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Columbian ground squirrels causing 'significant damage' at Banff cemeteries

The Town of Banff has trapped and relocated 160 Columbian ground squirrels from the two local cemeteries over the past five years.

BANFF – Town of Banff staff overseeing Banff’s two cemeteries are struggling to dig themselves out of a backlog of work, including repairs resulting from Columbian ground squirrel burrows.

Officials say the burrowing ground squirrels are undermining headstones and cemetery plots at both the Old Banff Cemetery – declared a municipal historic resource in 2016 – and Mountain View Cemetery, causing graves and monuments to sink.

In addition, they say their burrows can create tripping hazards, making areas unsafe for walking at times.

“They have been creating significant damage in our cemeteries,” said Agustina Rocha-Jaje, the municipal parks manager for the Town of Banff.

With permission from Parks Canada, the municipality began trapping and relocating ground squirrels in 2018.

So far in 2022, 14 ground squirrels have been relocated from both cemeteries, 21 in 2021, 18 in 2020, 97 in 2019 and 10 in 2018.

Initially, screening was placed as a visual barrier on the perimeter fencing at the cemeteries as a deterrent to the ground squirrels.

Rocha-Jaje said Columbian ground squirrels are visually-orientated animals and must always keep their burrow entrances in sight, and as a result, are reluctant to go into an area if they can’t see a burrow.

“There was a noticeable difference in the population resulting from this action,” she said, referring to the screening barrier.

Columbian ground squirrel colonies can be found throughout the Banff townsite and surrounding national park. The burrowing animals hibernate for a large part of the year, emerging in late March or in April, depending on the local climate.

When the trapping program began, the squirrels were relocated to the 40 Mile Creek area, but Parks Canada changed the approved site this year to an area off the east side of Tunnel Mountain Road between Peyto Pits Road and the old King George Highway.

Rocha-Jaje said staff have caught 160 Columbian ground squirrels since the trapping began.

“The whole point of this is minimizing the population to reduce further damage,” she said.

In addition to the damage caused by ground squirrels, the freeze-and-thaw cycle mixed with the rocky soil adds to the damage that occurs from year to year.  Graves may also sink due to settling of the ground after burial closure.

Monuments are privately owned and responsibility to level them lies with grave owners. However, the Town of Banff still steps in if there’s a safety hazard associated with a sunken monument and hires a contractor when budgets allow.

Rocha-Jaje said the grave owner’s family is also responsible for repair to existing borders, arches, walls and mausoleums.

“Similar to sunken monuments, the Town will take responsibility for repairs when budget allows in order to preserve the heritage features of the site at the Old Banff Cemetery.”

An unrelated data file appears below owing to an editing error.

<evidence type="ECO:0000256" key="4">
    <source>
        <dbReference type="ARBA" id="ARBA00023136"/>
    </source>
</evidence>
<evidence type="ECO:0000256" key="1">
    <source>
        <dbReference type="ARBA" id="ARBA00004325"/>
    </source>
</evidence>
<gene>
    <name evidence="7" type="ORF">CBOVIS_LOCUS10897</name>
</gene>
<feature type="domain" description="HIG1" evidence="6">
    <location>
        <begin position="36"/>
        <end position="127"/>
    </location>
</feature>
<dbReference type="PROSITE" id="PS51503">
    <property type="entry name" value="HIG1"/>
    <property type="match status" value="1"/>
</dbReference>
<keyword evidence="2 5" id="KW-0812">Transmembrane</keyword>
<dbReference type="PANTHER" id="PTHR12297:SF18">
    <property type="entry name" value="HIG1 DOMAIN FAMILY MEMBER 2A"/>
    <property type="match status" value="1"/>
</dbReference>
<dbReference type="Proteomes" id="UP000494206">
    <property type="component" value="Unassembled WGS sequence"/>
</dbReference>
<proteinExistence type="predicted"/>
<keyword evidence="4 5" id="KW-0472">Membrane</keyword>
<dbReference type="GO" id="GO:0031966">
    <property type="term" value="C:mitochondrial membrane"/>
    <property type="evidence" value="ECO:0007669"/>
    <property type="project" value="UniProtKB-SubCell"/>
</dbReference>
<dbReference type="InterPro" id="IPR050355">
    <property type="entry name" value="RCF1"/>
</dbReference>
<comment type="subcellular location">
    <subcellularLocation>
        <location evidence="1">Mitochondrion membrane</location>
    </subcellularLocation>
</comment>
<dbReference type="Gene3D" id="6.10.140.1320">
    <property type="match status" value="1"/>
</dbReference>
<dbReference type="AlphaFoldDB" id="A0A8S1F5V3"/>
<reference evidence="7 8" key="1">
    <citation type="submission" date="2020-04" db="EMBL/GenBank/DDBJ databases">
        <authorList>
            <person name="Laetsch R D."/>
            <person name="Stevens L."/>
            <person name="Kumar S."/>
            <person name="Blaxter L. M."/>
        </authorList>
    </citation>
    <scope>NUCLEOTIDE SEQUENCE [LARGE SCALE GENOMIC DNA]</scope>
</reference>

On the administrative side of cemetery management, the municipal parks team has experienced a big increase in cemetery-related inquiries and service requests over the last few years.

The municipal parks manager is spending a big chunk of time on cemetery-related administrative and customer service duties, while the operations support services manager is spending an average of 15 per cent of their time responding to inquiries, explaining the interment process and reviewing paperwork.

Rocha-Jaje said this current level of support is not sustainable.

“It is assumed that a high level of service is not only required, but also expected by the public," she said.

During the upcoming review of municipal services and programs ahead of budget deliberations, which kicks off on Nov. 30, council will consider administration’s request to hire a two-year term cemetery coordinator to oversee the cemetery portfolio. The position will take care of inquiries, interments, the application process, grave marking, records verification, digitalization, and the commemorative tree program.

The position comes with a price tag of $77,625 in 2023, which includes $65,875 in wages and benefits, and $71,130 in 2024 including $68,510 for wages and benefits.

At the end of the term, administration would consider whether the position should be made permanent, depending on progress of the long-awaited columbarium, scattering garden and memorial wall capital project.

Mayor Corrie DiManno said administration has built the case for the position by outlining the challenges and issues the municipal parks team is trying to solve, adding there is merit to discussing it at service review.

“This is certainly a service centre that can be very high stress and emotional for folks, and we need to ensure that we are giving high quality service during these very trying, difficult times, and so we need to make sure that people are available,” she said.

“I am happy to move this forward to service review to give it its full due consideration in the bigger picture, but once we get there, I may not be supportive, only because of juggling the other priorities we’re going to see.”